By Syndication Washington Post, Bloomberg · Taiga Uranaka, Yuki Hagiwara
More than a year after rules to spur open banking were issued, small lenders are stuck in a back-and-forth with startups over fees for access to client account data, according to a Financial Services Agency official. Fintechs that must reach agreements with individual banks before a May deadline say they don't have the resources to pay hefty charges or crisscross the country convincing hold-outs.
The impasse risks embarrassing policymakers keen to lift Japan off the bottom of a ranking on fintech adoption. A successful move into open banking would put the Asian nation in the company of the U.K. and Australia, which are freeing up data access to spur competition and create innovative financial solutions.
Japan is hoping for voluntary partnerships where startups help overhaul a stodgy industry hammered by years of negative interest rates, deflation and, for rural banks, depopulation. Mired in shrinking profits as the hinterland ages and empties of its young, some lenders are reluctant to ink deals that promise vague future returns but demand immediate investments.
"It's difficult for some banks to fork out additional costs, even if they're investments for the future, when it's not clear how much they can profit by doing this," said Junichi Kanda, an executive officer at fintech Money Forward Inc.
Progress has been slow. Just 25 of 59 eligible fintech companies had signed contracts with any banks as of September, the most recent FSA figures show. Only 57 of 130 lenders had any one-on-one agreements.
Teaming up with fintechs can give lenders a quick way to offer new digital services, while also gaining a fuller view of customer finances, the FSA official said, asking not to be identified in accordance with the agency's policy. The official hoped talks would accelerate as the deadline neared.
Money Forward, one of the biggest startup participating in the project, has made agreements with fewer than half the 100 banks it wants to tie up with, Kanda said. He tries to convince banks that sharing data via application programming interfaces, or APIs, will migrate customers to mobile platforms from costly branches and automated teller machines.
Money Forward is developing apps for lenders including Gunma Bank and North Pacific Bank. For smaller peers, Kanda said negotiating with banks around the country is daunting, even with the FSA and industry groups arranging match-making sessions.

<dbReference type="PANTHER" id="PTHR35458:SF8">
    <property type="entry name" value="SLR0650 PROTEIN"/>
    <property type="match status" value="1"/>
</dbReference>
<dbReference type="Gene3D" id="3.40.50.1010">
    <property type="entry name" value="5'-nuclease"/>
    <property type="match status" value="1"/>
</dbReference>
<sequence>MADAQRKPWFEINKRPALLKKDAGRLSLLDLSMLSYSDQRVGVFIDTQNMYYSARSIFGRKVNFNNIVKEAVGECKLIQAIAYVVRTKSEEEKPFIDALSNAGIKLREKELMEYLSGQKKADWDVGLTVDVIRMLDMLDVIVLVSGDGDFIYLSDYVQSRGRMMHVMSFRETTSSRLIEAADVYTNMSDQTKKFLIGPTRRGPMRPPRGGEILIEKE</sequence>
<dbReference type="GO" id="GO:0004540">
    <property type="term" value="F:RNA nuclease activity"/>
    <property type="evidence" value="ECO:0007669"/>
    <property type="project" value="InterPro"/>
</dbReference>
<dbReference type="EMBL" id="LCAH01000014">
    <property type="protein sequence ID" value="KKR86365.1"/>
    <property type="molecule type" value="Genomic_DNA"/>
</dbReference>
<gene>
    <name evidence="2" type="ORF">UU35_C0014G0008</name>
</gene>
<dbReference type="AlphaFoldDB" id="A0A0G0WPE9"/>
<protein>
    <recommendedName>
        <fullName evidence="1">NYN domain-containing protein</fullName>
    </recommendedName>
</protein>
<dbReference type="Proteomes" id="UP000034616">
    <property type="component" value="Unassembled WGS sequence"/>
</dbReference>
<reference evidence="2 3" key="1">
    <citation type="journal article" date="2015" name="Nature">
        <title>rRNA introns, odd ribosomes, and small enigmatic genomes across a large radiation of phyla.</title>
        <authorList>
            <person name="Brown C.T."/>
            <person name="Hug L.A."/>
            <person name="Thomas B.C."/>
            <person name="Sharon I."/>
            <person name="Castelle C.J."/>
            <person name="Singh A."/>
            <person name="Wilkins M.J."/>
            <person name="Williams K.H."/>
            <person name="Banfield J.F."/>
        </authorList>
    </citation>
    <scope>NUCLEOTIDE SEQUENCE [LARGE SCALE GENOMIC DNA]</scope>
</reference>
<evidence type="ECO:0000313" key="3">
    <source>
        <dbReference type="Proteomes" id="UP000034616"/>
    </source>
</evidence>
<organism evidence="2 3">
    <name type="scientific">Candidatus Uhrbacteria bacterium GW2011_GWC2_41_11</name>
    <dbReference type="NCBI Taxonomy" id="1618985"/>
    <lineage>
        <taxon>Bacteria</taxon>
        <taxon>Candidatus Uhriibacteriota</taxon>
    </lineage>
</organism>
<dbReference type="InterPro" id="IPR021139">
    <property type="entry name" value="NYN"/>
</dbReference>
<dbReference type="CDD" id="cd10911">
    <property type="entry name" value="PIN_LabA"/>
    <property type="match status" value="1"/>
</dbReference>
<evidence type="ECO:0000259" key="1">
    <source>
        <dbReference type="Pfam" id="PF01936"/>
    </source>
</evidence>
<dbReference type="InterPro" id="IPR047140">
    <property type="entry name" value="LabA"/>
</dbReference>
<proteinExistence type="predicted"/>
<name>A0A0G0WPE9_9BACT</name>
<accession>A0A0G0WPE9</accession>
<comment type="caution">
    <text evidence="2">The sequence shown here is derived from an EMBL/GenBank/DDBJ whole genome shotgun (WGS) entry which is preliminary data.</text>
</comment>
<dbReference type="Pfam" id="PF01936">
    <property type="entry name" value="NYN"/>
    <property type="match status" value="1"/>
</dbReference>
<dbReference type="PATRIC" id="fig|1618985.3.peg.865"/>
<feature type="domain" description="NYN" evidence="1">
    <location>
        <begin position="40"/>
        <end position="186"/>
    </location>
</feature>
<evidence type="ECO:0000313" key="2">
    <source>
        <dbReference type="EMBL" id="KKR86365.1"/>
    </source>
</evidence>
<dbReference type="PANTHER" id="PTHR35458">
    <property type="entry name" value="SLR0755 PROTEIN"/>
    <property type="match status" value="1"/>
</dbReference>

Another fintech, Moneytree KK, says putting a financial burden on startups could undermine the initiative. "We're not a competitor to banks, we're there to help them win," sales chief Taizo Miyagami said.
Concerns about data-leak risks have played a role in some lenders' slow adoption of open banking, according to Hideki Osawa, a senior consultant at Nomura Research Institute.
The lack of a dominant fintech player of the scale of China's Alipay and WeChat Pay -- which have reams of data on individual spending -- is also a stumbling block in luring banks on board.
For the startups, failure to reach agreements means they risk being stranded without data access after May, disrupting services for households and small business owners who use their budgeting and accounting apps. That's because the current practice of screen scraping without a bank's permission will end after the deadline.
Some banks may decide to offer data access "for free or very low fees if they see significant benefits," Japanese Bankers Association Chairman Makoto Takashima said at a briefing in December. "On the other hand, there could be cases where banks don't see benefits and can't even cover the costs of maintaining systems."
Rural banks have also been frustrated by the process. Joyo Bank Ltd. President Ritsuo Sasajima, said his firm was quick to build APIs but short-staffed fintechs have been slow to respond. Still, Sasajima, who chairs the Regional Banks Association of Japan, said that on the whole "progress has been made."
Traditional banks often have a "fortress mentality," said James Lloyd, who leads Asia-Pacific fintech and payments at consultancy EY. Ultimately, "this will only work if the banks themselves see value in opening up."